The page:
Microsoft Chairman Bill Gates made a rare trip to Washington, D.C., last week to lobby for an increase in H-1B visa caps. H-1B visas have been capped at 65,000 since 2003, and applicants must have specialized knowledge, a job offer from a U.S. company, and a bachelor's degree to qualify. The "high-skills immigration issue is by far the number one thing" among Microsoft's interests in the upcoming legislative agenda, Gates said. "This is gigantic for us." Sen. Arlen Specter (R-Penn.) has been preparing a draft bill that would increase the H-1B cap to 115,000 and exclude dependents from the cap, potentially increasing the flux of immigrants to 300,000 a year. While these types of workers could be hired in China or India for less money, Gates says that Microsoft, which conducts 85 percent of its research and development in the United States, prefers to integrate its developers with its program managers and marketing team rather than use overseas labor. President Bush is in favor of H-1B increases, and Gates is pleased that math and science education in secondary schools now enjoys bipartisan support to boost the number of Americans qualified for these specialized jobs. Of greater concern is the movement in the House to close off U.S. borders that seems unable to distinguish between the problem of illegal immigration at large and visas for highly specialized workers.
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Judge Grants Google a Reprieve
Wall Street Journal (03/20/06) P. B4

U.S. District Judge James Ware ordered Google on Friday to provide 50,000 randomly selected address for Web sites from its databases. However, the judge also ruled that Google does not have to hand over information regarding consumer Web-search queries to the Justice Department. Judge Ware felt that if Google handed over the queries to the Justice Department that they would lose the trust of some of their users. "This is a clear victory for our users," said Google in a statement. The Justice Department wanted to use the information from Google to defend the Child Online Protection Act. "The next time the government comes calling, it will pile so much more on its side of the scale, a better explanation of its need and a more compelling set of facts that the court will have no choice but to compel Google to turn over search queries," says Paul Ohm, an associate professor at the University of Colorado School of Law. Some experts agree that government requests may actually be granted in the future.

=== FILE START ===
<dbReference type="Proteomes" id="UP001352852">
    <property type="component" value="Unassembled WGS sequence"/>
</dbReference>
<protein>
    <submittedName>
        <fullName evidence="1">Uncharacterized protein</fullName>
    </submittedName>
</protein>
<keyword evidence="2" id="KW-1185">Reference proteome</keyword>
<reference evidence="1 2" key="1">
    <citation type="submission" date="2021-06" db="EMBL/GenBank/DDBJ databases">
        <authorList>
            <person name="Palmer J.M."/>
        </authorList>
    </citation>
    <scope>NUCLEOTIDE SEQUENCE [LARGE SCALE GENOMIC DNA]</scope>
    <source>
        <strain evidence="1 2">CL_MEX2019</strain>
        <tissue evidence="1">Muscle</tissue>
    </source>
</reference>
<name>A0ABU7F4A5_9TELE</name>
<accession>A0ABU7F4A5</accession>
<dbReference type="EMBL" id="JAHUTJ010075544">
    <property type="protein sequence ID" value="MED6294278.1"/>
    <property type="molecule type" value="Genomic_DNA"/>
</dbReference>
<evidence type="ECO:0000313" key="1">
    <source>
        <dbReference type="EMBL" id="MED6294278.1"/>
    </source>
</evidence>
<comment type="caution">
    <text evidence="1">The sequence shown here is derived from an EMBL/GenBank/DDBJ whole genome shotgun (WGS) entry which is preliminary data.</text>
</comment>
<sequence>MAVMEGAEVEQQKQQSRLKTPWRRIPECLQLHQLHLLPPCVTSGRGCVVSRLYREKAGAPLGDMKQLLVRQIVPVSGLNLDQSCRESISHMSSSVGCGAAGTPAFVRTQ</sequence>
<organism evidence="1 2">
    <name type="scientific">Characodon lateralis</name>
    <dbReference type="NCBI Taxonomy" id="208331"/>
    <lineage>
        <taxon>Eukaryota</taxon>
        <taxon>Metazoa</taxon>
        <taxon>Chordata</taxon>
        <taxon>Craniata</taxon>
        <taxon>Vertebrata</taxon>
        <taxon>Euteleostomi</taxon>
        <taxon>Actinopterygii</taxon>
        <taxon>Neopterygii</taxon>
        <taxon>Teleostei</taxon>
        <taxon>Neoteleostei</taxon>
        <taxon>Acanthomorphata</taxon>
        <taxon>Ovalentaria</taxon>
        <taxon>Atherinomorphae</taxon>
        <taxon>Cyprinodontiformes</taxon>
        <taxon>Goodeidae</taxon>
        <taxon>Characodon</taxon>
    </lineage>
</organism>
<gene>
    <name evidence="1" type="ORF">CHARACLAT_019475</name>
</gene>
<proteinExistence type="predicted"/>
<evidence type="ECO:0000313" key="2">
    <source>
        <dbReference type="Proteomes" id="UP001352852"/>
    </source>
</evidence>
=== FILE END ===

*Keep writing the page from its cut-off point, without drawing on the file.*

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Student Entrepreneurs: New Sensor Will Help Guarantee Freshness
University of Florida News (03/15/06) Hoover, Aaron

Six engineering students at the University of Florida have developed a prototype of a smart sensor that will allow retailers to determine at what point in shipping products spoil, when they will spoil, and who is responsible when spoilage occurs. The new sensor, which is the size of a half-dollar, was designed by a team led by Bill Eisenstadt, an associate professor of electrical and computer engineering, to track and interpret temperature, humidity, and the shock of a product being dropped, among a host of other variables. For example, the device monitors the temperature of a product by combining its readings with an algorithm that is electronically tuned to the rate at which fish, milk, flowers, or any other product spoils. The sensor records and wirelessly transmits the information to retailers, which are able to check from a laptop computer if the product is fresh, how long it has until it spoils, and at what point temperatures rose above normal during shipping. "We think this sensor will make the supply chain both safer and more efficient," says Bruce Welt, an assistant professor of agricultural and biological engineering who serves as a faculty advisor for the project. "Hopefully, that will translate into lower cost, better quality products for consumers." Drug makers are among the industries that could benefit from the sensor. The engineering team has filed a patent for the sensor, and is receiving assistance from the university in marketing the device.